Skip to main content


SS Badger Carferry
Society: ASME Main Category: Mechanical Sub Category: Water Transportation Era: 1950-1959 DateCreated: 1952 Lake Michigan Ludington State: MI Zip: 49431 Country: USA Website: Creator: Christy Corporation, Skinner Engine Company

The two 3,500-hp steeple compound Unaflow steam engines powering the S.S. Badger represent one of the last types of reciprocating marine steam engines. Built by the Skinner Engine Company, most Unaflow engines are single expansion. These feature tandem high- and low-pressure cylinders separated by a common head. The Badger's four Foster-Wheeler Type D marine boilers, which supply 470-psig steam to the engines, are among the last coal-fired marine boilers built. 

Image Credit: Courtesy Flickr/ssbadger (CC BY 2.0) Image Caption: SS Badger Carferry Era_date_from: 1952
Gravimetric Coal Feeder
Society: ASME Main Category: Mechanical Sub Category: Manufacturing Era: 1950-1959 DateCreated: 1957 Stock Equipment Plant Chagrin Falls State: OH Zip: Country: USA Website: Creator: Stock, Arthur, Hardgrove, Ralph

A variety of mechanical feeders, including drag-chain conveyors and rotary pocket feeders, historically have been used to volumetrically control the flow of fuel to coal pulverizers on power generators. Most power generation in the United States has relied on burning fossil fuels in steam boilers, with coal as the fuel of choice. By the 1920s, pulverized-firing (the burning in suspension of finely ground coal particles) evolved as means to more complete fuel combustion and higher system efficiencies and facilitated the use of larger boilers.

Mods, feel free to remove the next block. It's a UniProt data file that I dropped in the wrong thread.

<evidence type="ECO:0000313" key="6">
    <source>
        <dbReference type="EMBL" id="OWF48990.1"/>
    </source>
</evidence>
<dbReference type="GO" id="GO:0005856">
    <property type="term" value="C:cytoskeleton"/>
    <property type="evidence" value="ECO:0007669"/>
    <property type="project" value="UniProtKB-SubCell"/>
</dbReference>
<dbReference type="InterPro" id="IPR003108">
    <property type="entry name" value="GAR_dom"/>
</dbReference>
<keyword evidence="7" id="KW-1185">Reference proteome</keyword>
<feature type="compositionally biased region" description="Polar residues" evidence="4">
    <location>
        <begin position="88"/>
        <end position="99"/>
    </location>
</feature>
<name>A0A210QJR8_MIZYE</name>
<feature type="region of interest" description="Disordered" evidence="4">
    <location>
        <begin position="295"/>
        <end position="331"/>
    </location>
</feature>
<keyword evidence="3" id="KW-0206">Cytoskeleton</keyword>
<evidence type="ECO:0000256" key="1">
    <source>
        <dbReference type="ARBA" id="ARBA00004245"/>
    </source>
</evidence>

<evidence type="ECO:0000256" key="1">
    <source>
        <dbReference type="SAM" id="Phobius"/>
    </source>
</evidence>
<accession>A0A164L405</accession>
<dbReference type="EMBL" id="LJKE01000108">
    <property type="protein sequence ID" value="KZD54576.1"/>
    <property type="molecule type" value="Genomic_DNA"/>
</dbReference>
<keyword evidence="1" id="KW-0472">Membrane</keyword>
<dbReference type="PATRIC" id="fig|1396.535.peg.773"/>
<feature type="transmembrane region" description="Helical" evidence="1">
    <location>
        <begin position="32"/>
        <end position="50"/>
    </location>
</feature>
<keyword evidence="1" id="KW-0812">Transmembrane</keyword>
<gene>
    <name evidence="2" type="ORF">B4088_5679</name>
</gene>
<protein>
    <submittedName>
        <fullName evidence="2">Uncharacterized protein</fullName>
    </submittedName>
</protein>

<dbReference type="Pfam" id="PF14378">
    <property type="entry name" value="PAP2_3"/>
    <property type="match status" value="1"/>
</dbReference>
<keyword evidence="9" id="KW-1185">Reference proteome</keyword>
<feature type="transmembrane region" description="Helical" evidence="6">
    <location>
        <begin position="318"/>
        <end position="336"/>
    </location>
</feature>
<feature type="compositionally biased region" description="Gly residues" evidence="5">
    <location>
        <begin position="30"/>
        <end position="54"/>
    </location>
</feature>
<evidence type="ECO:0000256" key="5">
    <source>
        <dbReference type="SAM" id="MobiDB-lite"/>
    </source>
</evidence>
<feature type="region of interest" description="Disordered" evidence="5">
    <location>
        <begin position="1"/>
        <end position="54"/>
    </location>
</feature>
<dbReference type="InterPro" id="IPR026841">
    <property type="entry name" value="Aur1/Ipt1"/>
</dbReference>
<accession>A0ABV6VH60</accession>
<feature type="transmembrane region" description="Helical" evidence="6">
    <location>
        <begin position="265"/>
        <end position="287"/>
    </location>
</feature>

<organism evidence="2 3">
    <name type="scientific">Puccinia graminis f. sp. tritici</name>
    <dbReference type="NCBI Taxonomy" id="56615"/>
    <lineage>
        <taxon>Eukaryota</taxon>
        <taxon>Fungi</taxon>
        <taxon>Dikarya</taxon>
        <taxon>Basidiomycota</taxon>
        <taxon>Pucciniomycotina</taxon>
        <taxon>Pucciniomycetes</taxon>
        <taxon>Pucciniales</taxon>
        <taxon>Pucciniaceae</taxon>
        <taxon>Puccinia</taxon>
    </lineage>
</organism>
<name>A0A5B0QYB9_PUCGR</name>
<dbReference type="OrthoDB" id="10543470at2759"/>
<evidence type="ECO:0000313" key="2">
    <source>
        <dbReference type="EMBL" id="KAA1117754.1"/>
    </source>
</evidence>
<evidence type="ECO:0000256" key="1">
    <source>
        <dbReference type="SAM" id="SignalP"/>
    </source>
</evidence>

Image Credit: Image Caption: Drawing from patent documents for Gravimetric Coal Feeder. Era_date_from: 1957
Society: ASME Main Category: Mechanical, Electric Sub Category: Steam Era: 1900-1909 DateCreated: 1906 6605 13th Avenue South Seattle State: WA Zip: 98108 Country: USA Website: Creator: Stone and Webster, Gilbreth, Frank
The Georgetown Steam Plant, a surprisingly complete and operable steam power plant after a career of nearly seventy-five years, was built in the early 1900s when Seattle's inexpensive hydroelectric power attracted manufacturers. Much of the power produced at this plant operated the streetcars.
Image Credit: Courtesy Flickr/wneuetc (CC BY-ND 2.0) Image Caption: Georgetown Steam Plant Era_date_from: 1906
Subscribe to Coal-Fired

We hope you enjoyed this essay.

Please support this 70-year tradition of trusted historical writing and the volunteers that sustain it with a donation to American Heritage.


Stay informed - subscribe to our newsletter.
The subscriber's email address.